I stretch my arm to accommodate their length, wanting them to remain continuous, even. They are soft, buttery to touch. I wonder how soft they would feel against my cheek, and catch myself wishing we didn’t have to cook them.

As the last bit of dough winds through the press, a marvelous thought, “I actually made noodles! Well, we made noodles.” I smile at my partner as I lay the spaghetti gently on the work space in front of me, careful not to fold or squish the ends.

The group of women sitting across from me erupts into laughter as one finishes her story, causing me to look up from our masterpiece. I smile at the scene around me. Women of various ages gathered around a table, sipping wine, telling stories, working together to prepare a meal. There’s something comforting about it. Historical. Soothing. I have the distinct feeling of belonging that comes when you participate in a ritual that’s been happening generation after generation the world over.

Our dough successfully noodled, we sit around the table, wine in hand, shoulder to shoulder, watching the instructor stir our pasta into a boiling pot.

“While we wait, let’s go around and each tell a little about what brought us here today,” she says.

We listen as the first few ladies share their interest in cooking or the occasion that brought them here together.

“What should we say?” my partner whispers to me as our turn nears.

“I think I’ll go with the full truth,” I whisper back, “you can build off that on your turn.”

We smile to each other as the woman before me finishes and all eyes turn to me.

Clearing my throat and taking a sip of wine to calm my nerves I say, “My name is Sara. I’m here with my friend, Mitzi. I am married to her ex-husband. Since I need to feed her children some of the time, I agreed to come with her tonight. I am, after all, hopeless in the kitchen.”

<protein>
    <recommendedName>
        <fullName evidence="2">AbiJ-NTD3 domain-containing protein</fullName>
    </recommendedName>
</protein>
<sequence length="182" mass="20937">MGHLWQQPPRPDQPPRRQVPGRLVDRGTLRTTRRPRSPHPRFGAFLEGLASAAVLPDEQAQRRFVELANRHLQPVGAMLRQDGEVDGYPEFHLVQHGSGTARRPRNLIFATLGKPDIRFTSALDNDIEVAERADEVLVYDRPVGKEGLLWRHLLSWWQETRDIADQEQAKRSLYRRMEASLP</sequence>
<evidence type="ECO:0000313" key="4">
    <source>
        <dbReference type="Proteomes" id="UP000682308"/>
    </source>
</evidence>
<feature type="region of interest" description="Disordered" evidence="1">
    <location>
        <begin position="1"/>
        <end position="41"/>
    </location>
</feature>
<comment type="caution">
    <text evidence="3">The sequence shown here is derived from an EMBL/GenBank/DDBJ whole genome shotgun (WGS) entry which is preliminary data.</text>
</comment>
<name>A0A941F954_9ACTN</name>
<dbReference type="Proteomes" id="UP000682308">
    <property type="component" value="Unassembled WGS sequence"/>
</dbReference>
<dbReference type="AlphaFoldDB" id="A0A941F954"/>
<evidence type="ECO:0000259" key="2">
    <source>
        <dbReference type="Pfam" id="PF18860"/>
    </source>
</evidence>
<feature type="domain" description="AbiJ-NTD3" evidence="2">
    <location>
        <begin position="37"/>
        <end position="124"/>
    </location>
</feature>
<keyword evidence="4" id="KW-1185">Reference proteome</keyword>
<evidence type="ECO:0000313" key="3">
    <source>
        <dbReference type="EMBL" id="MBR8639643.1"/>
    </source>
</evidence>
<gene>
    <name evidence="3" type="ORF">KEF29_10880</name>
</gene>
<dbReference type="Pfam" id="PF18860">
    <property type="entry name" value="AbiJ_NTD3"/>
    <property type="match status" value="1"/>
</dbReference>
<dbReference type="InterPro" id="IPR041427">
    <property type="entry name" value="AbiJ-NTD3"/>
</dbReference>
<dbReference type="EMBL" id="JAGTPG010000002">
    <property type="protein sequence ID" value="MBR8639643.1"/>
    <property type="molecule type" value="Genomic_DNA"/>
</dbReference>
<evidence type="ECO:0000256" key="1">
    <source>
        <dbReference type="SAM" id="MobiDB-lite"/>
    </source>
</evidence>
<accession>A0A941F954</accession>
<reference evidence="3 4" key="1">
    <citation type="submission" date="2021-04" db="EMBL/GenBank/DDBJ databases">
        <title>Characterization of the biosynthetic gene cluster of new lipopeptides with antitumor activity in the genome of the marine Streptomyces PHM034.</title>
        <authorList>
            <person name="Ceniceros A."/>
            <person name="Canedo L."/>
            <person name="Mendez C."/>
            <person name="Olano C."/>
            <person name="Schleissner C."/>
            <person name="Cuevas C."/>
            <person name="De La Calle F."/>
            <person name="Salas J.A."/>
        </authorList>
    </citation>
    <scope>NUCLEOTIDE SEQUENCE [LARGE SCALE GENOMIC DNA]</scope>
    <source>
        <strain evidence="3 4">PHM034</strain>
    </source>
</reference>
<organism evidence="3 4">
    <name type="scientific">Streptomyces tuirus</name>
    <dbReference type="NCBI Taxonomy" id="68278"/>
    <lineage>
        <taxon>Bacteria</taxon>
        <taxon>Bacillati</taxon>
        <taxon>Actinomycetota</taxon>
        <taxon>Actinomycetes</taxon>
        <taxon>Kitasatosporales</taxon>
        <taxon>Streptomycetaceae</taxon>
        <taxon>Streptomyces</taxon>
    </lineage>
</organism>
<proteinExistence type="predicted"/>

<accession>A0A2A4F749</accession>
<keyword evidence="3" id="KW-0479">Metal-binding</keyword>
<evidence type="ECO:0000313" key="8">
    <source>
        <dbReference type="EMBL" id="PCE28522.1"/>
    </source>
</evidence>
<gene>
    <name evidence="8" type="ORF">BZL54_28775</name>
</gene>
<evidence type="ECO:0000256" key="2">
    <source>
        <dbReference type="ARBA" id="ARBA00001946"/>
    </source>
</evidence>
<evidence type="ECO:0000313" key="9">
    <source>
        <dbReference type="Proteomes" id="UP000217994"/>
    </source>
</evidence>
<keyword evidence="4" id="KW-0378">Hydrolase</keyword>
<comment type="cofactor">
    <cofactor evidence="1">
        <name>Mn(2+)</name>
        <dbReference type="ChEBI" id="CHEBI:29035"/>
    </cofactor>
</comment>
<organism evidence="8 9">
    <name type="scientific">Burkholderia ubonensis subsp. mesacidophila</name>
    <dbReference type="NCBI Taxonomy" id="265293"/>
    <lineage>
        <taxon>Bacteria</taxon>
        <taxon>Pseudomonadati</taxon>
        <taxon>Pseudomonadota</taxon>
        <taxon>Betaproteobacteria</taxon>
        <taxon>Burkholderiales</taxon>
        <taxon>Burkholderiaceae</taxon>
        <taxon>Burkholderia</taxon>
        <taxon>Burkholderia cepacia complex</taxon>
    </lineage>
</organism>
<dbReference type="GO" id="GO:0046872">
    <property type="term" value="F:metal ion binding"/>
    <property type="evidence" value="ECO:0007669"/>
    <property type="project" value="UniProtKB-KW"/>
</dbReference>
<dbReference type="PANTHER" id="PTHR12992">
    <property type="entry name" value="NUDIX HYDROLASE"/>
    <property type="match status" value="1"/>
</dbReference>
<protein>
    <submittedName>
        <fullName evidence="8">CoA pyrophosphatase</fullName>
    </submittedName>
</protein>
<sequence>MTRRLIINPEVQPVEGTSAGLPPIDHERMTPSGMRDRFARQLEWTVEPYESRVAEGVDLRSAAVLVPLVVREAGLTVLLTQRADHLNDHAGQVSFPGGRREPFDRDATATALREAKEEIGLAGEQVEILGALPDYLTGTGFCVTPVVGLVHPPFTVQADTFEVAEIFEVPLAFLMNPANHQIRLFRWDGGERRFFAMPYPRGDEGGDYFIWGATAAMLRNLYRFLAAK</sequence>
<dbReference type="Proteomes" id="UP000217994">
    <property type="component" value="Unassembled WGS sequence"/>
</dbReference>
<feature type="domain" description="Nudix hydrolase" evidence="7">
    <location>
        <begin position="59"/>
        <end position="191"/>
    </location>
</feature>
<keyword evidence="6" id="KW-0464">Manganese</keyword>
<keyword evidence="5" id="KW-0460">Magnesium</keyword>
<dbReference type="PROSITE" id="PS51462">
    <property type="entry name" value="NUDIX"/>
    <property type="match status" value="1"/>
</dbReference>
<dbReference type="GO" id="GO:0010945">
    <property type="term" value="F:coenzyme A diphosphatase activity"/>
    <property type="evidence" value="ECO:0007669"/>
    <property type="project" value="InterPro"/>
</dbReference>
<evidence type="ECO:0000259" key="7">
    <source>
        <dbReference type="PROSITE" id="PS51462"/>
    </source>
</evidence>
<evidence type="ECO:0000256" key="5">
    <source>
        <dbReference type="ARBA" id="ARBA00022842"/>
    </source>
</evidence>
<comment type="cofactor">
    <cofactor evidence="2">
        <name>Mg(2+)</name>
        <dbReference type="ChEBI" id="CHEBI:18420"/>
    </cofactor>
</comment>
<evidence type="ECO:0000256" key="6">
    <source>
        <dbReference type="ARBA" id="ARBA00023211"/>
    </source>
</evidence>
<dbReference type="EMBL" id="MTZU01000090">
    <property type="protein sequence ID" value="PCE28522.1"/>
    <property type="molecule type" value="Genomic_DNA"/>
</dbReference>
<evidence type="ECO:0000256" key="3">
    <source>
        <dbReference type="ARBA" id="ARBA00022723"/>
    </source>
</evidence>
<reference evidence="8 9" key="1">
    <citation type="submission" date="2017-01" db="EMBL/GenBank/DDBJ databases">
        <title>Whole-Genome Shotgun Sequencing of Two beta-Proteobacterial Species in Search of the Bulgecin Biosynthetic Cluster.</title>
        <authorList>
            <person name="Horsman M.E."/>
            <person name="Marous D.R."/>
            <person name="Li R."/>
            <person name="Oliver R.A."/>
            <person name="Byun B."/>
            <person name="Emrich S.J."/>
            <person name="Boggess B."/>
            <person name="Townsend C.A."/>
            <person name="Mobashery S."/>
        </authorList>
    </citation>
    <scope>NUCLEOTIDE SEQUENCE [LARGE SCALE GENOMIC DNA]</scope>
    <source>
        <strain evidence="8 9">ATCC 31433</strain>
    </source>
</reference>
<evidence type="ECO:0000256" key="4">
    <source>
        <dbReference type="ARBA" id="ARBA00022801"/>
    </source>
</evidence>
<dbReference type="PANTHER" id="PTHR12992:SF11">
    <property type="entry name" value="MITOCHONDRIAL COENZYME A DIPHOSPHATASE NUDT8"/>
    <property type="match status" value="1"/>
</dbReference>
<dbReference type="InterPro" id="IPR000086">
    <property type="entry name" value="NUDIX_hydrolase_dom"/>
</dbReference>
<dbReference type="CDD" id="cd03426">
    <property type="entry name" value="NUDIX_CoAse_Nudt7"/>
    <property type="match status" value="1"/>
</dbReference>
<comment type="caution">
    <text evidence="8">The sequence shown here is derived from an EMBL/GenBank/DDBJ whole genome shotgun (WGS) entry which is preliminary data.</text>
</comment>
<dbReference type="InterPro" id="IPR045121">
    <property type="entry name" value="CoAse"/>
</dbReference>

There’s an awkward beat of silence as the women process what I’ve said. Silence followed by nervous, tittering laughter.

“Wait. What?” someone asks. “Did you say you are married to her ex-husband? And you’re here together?”

“We really enjoy spending time together,” Mitzi answers. “We’ve become good friends.”

There’s another awkward pause. We smile. We’ve grown used to it. At times even exploit it.

“I think that’s great,” another woman answers, “I wish my parents had been like that. It would have made life so much easier.”

A chorus of agreement spreads around our circle, as the pasta bubbles away in the middle of the table, filling the air with its delicious aroma.

I have no way of knowing if we’ve planted a seed that will alter another’s blended family for the better one day. But as we sit tasting homemade pasta, sipping wine, and chatting, I know Mitzi and I have another shared memory that illustrates our commitment to build a beautiful, blended, bonus family. One where we are all better people, not bitter people.

A thought so lovely it puts our delicious noodles to shame.

Hairy Legs

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I settle my face into the cradle and take a few deep breaths. Soft new age music plays in the background of the dimly lit room. It’s meant to reassure me but I’m tenser than usual. I adjust the bolster with my feet, trying to get comfortable. The sheet slips free with my fidgeting and tangles around my legs. With a sigh, I reach a hand down and slide the bolster into place, attempting to smooth the blankets back into place and untangle my feet in the process.

“Honestly, settle Sara. You’re making a mess of things. She will have to spend the first five minutes getting you untangled,” I think as I lay back down and try to release the tension in my shoulders.